Born on February 12, 1809, Abraham Lincoln began his life with humble beginnings. After being introduced to the world in a one-room log cabin in Hardin County, Kentucky, Lincolns family moved around the modern Midwest, spending most of his childhood in Indiana before eventually winding up in Illinois, where he worked as a shopkeeper and postmaster before getting involved with politics. As a self-proclaimed member of the Whig Party, Lincoln won the local election in New Salem, Illinois to become a part of the Illinois State Legislature in 1834. The early part of Lincoln’s career was aimed at stopping the spread of slavery and agriculture, while simultaneously promoting the expansion of commerce and cities.
Lincoln would spend the following decade adding to his resume. He would teach himself law and pass the bar, move to Springfield where he would practice law and represent anyone and everyone, earning the nickname “Honest Abe”, and in 1946, Lincoln was elected to the United States House of Representatives, which began his ascent to the top of the national political landscape. When 1960 came around, the Republican Party chose Lincoln to be their nominee for President, where he defeated Stephen Douglas, John Breckenridge, and John Bell becoming the United States’ 16th President.
Lincoln is commonly referred to as the greatest president in our history, which quite the accomplishment based on his presidency being made up almost entirely of war and a split country. The era is defined by the Civil War, and Abraham Lincoln was the major figure of the event. After years of tension and Lincoln’s clear bias towards one side of the argument, it would come as little surprise that by the time Lincoln was inaugurated in March of 1861, seven southern stated had seceded from the Union and formed the Confederate States of America. The Civil War started when Lincoln ordered Union ships to bring supplies to Fort Sumter in South Carolina, when the fleet was attacked by the Confederate side.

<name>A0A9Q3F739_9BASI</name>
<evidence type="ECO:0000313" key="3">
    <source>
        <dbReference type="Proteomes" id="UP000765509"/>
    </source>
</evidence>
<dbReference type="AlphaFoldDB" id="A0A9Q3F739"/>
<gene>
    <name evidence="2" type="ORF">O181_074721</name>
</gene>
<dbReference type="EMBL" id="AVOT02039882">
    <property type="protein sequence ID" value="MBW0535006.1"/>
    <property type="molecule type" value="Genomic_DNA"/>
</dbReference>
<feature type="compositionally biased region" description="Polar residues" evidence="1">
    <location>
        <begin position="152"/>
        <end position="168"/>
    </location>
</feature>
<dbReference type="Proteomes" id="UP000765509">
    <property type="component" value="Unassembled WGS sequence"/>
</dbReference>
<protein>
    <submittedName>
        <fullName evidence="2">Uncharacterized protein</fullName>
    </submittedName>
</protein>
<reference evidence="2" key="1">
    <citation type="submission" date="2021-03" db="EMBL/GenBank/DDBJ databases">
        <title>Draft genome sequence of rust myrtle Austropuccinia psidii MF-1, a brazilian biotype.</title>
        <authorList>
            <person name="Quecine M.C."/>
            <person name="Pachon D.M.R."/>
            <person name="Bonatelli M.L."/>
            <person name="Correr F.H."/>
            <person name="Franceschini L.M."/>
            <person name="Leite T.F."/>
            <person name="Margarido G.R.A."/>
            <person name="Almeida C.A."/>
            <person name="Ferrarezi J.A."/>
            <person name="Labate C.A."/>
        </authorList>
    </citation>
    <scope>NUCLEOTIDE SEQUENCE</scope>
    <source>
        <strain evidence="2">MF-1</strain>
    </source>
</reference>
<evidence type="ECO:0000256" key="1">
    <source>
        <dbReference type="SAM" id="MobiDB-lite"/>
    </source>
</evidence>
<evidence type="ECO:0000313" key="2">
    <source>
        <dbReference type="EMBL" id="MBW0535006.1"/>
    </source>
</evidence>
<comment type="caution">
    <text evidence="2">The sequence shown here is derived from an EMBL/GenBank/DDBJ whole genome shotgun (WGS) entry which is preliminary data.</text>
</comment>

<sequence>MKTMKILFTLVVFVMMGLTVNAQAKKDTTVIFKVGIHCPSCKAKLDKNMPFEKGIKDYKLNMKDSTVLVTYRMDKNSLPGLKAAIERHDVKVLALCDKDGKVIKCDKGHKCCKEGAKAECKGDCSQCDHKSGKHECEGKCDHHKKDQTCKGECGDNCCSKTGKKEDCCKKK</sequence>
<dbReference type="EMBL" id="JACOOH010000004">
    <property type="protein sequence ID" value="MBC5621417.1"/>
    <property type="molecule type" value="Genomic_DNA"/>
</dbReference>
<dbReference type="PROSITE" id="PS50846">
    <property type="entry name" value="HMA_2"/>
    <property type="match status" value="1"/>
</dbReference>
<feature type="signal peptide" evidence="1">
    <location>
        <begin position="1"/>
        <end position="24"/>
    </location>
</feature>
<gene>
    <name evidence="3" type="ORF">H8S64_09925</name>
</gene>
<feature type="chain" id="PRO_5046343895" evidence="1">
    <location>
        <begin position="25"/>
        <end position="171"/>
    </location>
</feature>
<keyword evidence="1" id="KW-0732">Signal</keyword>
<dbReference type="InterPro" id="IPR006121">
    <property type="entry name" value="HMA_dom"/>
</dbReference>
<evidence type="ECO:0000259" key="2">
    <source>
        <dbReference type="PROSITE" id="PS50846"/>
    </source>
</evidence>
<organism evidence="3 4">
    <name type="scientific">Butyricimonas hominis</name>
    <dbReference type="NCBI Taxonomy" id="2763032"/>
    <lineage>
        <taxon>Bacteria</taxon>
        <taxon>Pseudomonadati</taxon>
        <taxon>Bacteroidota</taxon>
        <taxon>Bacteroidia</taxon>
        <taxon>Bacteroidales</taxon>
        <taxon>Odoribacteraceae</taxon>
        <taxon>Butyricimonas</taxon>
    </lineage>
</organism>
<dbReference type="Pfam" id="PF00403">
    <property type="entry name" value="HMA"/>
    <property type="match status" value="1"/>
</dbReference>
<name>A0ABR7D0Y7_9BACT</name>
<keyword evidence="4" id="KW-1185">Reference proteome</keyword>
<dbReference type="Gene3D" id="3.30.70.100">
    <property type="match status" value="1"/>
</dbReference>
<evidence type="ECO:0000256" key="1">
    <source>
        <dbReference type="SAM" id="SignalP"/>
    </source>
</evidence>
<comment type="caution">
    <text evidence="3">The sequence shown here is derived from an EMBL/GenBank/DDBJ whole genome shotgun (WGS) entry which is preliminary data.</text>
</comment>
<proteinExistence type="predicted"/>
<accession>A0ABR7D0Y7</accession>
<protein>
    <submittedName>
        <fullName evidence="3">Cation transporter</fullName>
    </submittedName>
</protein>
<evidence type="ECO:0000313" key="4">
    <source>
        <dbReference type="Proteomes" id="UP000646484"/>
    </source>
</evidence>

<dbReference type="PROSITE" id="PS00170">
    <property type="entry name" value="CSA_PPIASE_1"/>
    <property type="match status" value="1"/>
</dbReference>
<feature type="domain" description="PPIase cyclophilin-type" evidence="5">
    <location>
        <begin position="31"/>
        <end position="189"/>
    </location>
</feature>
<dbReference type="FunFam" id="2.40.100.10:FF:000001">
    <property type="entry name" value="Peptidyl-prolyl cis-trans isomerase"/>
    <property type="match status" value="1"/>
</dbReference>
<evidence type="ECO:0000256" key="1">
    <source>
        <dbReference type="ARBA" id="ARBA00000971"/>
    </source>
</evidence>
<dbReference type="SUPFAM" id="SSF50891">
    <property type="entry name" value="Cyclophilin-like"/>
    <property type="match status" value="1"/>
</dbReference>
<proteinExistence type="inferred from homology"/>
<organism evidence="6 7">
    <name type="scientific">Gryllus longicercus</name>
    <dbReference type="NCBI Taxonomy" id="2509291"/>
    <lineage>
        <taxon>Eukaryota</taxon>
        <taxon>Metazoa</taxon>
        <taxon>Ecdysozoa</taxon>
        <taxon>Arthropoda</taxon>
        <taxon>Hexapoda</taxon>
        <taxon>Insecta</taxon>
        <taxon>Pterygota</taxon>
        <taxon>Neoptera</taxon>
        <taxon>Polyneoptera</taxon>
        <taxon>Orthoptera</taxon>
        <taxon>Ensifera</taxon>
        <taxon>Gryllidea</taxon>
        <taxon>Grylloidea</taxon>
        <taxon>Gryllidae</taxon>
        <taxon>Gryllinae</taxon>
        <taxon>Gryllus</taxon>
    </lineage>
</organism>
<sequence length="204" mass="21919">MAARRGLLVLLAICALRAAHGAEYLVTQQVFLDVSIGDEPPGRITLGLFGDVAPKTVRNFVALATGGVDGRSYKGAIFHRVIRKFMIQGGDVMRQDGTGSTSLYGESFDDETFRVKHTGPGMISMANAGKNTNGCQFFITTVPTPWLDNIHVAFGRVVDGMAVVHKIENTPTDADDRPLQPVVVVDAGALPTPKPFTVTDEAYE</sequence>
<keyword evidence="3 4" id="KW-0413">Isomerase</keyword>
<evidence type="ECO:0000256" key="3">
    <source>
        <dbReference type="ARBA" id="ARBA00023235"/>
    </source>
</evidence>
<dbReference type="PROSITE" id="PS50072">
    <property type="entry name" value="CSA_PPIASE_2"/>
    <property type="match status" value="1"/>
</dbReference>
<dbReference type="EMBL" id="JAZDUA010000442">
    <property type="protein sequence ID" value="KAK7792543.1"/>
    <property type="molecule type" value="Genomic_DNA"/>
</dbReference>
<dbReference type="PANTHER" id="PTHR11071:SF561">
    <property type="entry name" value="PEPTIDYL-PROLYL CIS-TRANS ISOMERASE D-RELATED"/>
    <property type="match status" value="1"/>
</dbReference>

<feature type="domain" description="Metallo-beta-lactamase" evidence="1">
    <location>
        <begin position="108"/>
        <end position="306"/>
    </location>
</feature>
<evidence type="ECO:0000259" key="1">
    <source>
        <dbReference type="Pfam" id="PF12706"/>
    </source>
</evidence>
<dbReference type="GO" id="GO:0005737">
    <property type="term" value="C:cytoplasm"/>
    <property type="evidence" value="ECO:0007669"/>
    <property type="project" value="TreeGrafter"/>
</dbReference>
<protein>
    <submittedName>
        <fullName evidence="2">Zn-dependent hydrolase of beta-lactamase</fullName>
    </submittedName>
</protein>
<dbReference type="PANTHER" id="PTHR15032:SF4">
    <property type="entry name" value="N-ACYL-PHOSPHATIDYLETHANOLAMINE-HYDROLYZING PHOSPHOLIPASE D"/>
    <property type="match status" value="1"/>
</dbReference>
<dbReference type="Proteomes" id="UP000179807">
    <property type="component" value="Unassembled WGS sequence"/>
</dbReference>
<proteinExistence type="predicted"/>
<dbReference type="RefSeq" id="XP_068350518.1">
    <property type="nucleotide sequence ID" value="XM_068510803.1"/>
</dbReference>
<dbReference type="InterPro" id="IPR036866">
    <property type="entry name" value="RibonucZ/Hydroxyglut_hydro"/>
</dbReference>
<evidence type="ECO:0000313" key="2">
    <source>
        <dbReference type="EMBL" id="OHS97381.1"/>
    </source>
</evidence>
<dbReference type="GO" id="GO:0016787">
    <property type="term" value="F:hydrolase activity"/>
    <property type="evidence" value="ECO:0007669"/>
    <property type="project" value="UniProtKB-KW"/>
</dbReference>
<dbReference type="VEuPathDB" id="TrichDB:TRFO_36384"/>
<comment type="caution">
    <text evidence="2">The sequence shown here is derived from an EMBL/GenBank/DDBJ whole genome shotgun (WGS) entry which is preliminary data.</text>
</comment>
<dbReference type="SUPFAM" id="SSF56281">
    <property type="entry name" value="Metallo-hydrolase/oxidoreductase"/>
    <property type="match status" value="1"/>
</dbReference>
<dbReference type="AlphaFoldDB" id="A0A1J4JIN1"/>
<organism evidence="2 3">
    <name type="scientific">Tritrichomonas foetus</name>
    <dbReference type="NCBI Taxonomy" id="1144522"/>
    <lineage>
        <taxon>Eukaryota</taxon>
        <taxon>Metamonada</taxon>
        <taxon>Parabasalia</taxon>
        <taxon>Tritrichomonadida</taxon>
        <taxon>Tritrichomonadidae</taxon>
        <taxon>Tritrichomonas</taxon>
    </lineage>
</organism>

Although Lincoln had very minimal military background, he learned quickly and appointed the correct generals to lead his charge, proving that the former lawyer could be a better than serviceable war time leader. The President’s most prominent role throughout the conflict was through his voice and influence. After the Battle of Antietam at the end of 1862, Lincoln issued an Emancipation Proclamation, which freed the slaves in the rebellious states. His main goal was to preserve the Union, but with slavery as the main point of contempt between the sides, Lincoln took a clear position and stuck with it. After clear and decisive victories at Vicksburg and Gettysburg, the tide was beginning to flow towards a Union victory. The Gettysburg Address was published in November of 1863, which became Lincoln’s most famous speech, with talking points of the founding fathers and the pursuit of Human Equality.
Even though victory was clear and he had every reason to have disdain against the rebellious states, upon his reelection in 1864, Lincoln reiterated that he wanted to welcome the states back with open arms in his second inaugural address, and that reconstruction was the new goal – “with malice toward none; with charity for all.” Nearly a month after this speech, on April 14 1965, Abraham Lincoln was shot by John Wilkes Booth at Ford’s Theater in Washington D.C. and died the next morning. Honest Abe never saw the victory that he earned and the reconstruction he desired, but that does not take away from him being the main reason that both occurred.